L.A.’s passion for great regional Asian cooking has taken it to the new landscape of today where chefs are honoring the cuisine, while taking their tributes to new places, mingling regions, countries, and cultures, remixing ingredients, maximizing flavors in oft-copied traditional dishes, and completely making it their own through measures of their backgrounds, training, and culinary visions. We have high hopes that Downtown’s new Spice Table, soft-opening tonight from former Mozza chef de cuisine and Daniel vet Bryant Ng, could join this list, currently topped by spots like Lukshon, Red Medicine, WP24, and A-Frame. At the very least, the space and short Southeast Asian menu look completely killer. What will you eat here?
Ng’s early menu (which is subject to change) starts with snacks like curry fried chicken wings, sambal fried spuds, pate with a baguette, and spicy chicken livers and toast, then veers into a selection of satays including lamb belly, pork, chicken, and chile prawns, along with six stand-out vegetable dishes like gem lettuce with herbs and pomelo and braised cabbage with bacon and dried shrimp.
Under seafood, there’s a catfish claypot, black pepper crab toast, a coconut and banana leaf-grilled mackerel called otah, and raw yellowtail with sesame, chiles, and scallions. A stew made with oxtail and short rib stew and a dish of chicken curry are the only meat and poultry offers before Ng’s menu’s features the rice and noodle dishes like laksa, Hainanese chicken rice, and kon loh mee, with options for jasmine nor Hainanese rice. Desserts at this point are just two: A palm sugar soft-serve and a kaffir lime custrad with lychee. Save for the $17 crab toast, no dish goes over $15, with the first half of the menu mostly under ten dollars per item. Oh, and note, through giggles if you like, that changes and mods are “politely declined.”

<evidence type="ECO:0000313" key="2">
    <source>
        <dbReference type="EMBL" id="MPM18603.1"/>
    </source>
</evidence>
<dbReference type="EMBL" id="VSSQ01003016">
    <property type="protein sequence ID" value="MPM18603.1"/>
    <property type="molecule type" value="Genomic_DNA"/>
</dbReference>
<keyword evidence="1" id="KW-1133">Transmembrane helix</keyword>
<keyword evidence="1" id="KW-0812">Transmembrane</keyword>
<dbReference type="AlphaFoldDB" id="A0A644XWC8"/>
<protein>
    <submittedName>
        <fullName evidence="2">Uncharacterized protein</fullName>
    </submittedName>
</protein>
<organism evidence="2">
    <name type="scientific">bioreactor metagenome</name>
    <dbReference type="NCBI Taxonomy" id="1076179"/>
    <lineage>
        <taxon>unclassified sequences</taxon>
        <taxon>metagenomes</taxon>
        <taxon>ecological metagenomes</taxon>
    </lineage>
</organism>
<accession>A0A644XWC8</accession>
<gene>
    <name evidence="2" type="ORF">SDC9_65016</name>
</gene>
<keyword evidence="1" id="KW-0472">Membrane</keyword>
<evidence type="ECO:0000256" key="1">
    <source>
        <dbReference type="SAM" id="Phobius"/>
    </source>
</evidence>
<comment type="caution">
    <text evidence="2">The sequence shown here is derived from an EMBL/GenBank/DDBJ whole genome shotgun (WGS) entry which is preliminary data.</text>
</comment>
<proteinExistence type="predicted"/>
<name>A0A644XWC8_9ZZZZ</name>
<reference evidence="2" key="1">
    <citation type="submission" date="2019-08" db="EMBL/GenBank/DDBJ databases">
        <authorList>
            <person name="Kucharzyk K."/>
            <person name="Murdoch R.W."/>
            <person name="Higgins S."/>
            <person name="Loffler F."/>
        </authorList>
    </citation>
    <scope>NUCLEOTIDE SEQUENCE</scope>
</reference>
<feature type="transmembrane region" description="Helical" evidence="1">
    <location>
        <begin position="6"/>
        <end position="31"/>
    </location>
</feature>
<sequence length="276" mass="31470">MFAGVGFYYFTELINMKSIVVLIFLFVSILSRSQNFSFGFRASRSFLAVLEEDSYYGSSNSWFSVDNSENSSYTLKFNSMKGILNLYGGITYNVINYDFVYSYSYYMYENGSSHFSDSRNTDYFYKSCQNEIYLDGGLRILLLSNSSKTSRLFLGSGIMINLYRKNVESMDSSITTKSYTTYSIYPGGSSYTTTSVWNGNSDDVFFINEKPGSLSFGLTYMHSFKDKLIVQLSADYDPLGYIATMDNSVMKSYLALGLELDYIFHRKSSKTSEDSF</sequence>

As for the beers, Ng’s set up the drafts to include selections from Craftsman, North Coast, Abita, and The Bruery among others, along with Singaporean Tiger, of course, and also offers 4 ounce pours for $2 to get folks familiar with a new favorite. Wines equally balance Italian and Cali reds and crisp European and Cali whites, with an intriguing, inexpensive selections.
Craft beer and strong Southeast Asian cooking have proved a successful blend for L.A. diners in the past, so here’s hoping history repeats here as well. Take a look at our slide show of The Spice Table.
The Spice Table, 114 S. Central Ave. Downtown.